Gov. Wolf honors school breakfast

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It’s not always easy for Pennsylvania children to eat breakfast before heading to school. Some are too busy. Others may come from homes without enough food.

But more and more kids are starting their days with a nutritious breakfast at school. To recognize the positive impact of the state’s school breakfast program and encourage more families and communities to offer similar healthy choices, Gov. Tom Wolf issued a proclamation last month declaring March 6-10 School Breakfast Week.

“Today’s children are tomorrow’s leaders. They amaze us with their intelligence and intuition and inspire us with their creativity and optimism,” said Wolf in the proclamation, which also recognizes the successes and benefits of the school breakfast program. “I do hereby proclaim March 6-10, 2017 as school breakfast week. I encourage all citizens to recognize the efforts made by schools, their food service directors, and cafeteria staff to ensure the health, safety, and success of our children.”

Jane Clements-Smith, executive director of Feeding Pennsylvania said: “We want to thank Governor Wolf for his proclamation. The school breakfast program is a key part of efforts to ensure that every Pennsylvanian, including the over 500,000 children who are at risk of hunger in this commonwealth, has access to enough nutritious food to live a healthy life. We know that school breakfast benefits children and schools by fueling students’ learning, and has a positive impact in the classroom and beyond.”

Josh Keene has seen with his own eyes what a difference a healthy breakfast can make for his students. In the year since Lincoln Middle School in Lancaster County launched a universal after-the-bell breakfast program, attendance has improved, the school has seen a 50 percent reduction in the suspension rate and students are more engaged in academic time from the start of the school day.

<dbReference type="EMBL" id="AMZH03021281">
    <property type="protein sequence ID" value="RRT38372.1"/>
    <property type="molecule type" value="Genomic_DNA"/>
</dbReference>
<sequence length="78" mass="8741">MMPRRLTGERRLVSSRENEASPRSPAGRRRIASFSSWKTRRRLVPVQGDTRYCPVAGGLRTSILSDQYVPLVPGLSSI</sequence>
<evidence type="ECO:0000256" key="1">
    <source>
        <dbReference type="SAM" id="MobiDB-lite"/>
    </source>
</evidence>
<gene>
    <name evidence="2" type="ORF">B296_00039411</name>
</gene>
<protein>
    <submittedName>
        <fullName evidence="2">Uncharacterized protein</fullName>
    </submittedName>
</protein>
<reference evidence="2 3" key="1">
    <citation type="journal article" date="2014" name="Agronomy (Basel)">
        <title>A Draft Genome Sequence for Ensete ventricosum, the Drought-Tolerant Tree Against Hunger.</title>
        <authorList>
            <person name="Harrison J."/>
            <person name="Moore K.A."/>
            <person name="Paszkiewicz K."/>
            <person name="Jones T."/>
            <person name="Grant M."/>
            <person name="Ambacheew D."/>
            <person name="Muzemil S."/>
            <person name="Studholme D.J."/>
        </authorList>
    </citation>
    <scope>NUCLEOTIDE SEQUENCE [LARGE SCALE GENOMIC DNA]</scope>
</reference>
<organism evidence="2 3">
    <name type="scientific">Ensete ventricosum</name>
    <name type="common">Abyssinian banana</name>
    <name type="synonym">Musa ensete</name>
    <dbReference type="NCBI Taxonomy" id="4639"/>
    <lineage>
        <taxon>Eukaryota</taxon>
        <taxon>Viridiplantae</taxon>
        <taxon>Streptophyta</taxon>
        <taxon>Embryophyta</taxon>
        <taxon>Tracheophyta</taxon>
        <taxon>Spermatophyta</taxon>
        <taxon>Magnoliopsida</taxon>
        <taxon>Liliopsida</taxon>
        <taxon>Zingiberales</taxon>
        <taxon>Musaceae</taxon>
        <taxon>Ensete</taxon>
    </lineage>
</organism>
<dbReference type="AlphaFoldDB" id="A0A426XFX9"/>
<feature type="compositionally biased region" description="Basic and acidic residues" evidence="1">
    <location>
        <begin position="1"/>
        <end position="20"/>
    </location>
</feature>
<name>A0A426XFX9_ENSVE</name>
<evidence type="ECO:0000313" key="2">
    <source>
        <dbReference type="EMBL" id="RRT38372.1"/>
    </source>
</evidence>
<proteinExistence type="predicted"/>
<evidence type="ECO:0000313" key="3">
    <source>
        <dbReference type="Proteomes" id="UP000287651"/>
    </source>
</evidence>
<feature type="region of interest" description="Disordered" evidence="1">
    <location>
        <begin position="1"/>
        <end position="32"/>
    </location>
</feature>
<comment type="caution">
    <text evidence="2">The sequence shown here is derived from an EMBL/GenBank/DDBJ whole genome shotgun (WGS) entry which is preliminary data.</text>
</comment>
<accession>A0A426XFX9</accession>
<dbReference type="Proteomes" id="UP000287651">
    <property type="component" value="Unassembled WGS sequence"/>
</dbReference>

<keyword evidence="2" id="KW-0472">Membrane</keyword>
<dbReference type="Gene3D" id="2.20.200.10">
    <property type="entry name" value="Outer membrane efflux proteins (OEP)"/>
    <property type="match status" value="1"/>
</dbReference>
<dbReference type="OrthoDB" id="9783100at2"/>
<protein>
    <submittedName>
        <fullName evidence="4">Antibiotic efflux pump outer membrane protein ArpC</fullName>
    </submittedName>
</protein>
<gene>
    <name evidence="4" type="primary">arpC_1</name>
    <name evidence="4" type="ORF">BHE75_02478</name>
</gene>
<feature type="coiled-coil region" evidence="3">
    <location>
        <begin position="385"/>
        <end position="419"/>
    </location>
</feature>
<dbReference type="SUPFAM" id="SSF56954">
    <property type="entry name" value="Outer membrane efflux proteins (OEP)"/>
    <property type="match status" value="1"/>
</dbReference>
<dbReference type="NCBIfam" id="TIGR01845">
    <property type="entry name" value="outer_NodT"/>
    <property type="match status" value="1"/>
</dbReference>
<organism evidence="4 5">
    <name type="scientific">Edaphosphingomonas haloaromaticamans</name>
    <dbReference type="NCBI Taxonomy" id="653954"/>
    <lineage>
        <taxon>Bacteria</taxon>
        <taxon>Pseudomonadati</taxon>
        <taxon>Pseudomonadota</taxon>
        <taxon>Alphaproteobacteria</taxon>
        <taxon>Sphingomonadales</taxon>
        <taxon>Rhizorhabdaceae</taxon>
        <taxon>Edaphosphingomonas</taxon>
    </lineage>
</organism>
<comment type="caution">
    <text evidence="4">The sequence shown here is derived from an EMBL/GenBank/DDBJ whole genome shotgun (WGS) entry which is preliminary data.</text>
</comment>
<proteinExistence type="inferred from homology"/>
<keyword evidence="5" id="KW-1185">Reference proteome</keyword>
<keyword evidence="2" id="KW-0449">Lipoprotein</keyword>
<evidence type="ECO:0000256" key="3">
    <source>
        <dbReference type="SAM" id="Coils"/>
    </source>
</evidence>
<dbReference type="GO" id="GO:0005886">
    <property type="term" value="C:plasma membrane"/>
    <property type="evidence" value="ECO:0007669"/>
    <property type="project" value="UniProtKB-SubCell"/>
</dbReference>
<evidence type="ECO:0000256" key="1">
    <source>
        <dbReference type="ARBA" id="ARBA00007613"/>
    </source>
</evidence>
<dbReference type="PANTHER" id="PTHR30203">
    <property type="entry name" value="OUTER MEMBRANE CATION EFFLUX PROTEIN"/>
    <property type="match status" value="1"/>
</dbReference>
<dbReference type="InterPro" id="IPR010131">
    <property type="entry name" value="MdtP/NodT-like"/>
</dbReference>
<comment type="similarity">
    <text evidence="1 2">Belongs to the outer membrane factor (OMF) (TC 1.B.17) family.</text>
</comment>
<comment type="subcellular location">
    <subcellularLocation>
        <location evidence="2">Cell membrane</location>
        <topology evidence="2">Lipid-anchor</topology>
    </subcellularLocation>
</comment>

“Breakfast after the bell gives our kids the fuel they need to work hard and stay focused and productive all day,” said Dr. Keene, the school’s principal.

Research from the Washington, D.C.-based Food Research and Action Center has shown that participation in school breakfast is associated with increased academic performance such as test scores, concentration, attention, and participation, as well as with decreased behavioral issues. Students who participate in school breakfast are also more likely to have a more nutritious overall dietary intake and better nutrition-related health outcomes.

National School Breakfast Week was launched in 1989 to raise awareness of the availability of the school breakfast program to all children and to promote the links between eating a good breakfast, academic achievement and healthy lifestyles.

Historically, participation in the school breakfast program has been lower than in the school lunch program, but due to the benefits of school breakfast, schools and advocates have worked to increase breakfast participation through innovations such as breakfast in the classroom and the community eligibility provision.

From the 2014-2015 school year to 2015-2016 school year, Pennsylvania was one of the Top 10 states for increased school breakfast participation, with an increase of 9.3 percent in free and reduced-price school breakfasts served. Access to programs such as school breakfast are an essential part of providing a healthy foundation for all of Pennsylvania’s children to reach their potential.

For more information about Feeding Pennsylvania, visitfeedingpa.org.

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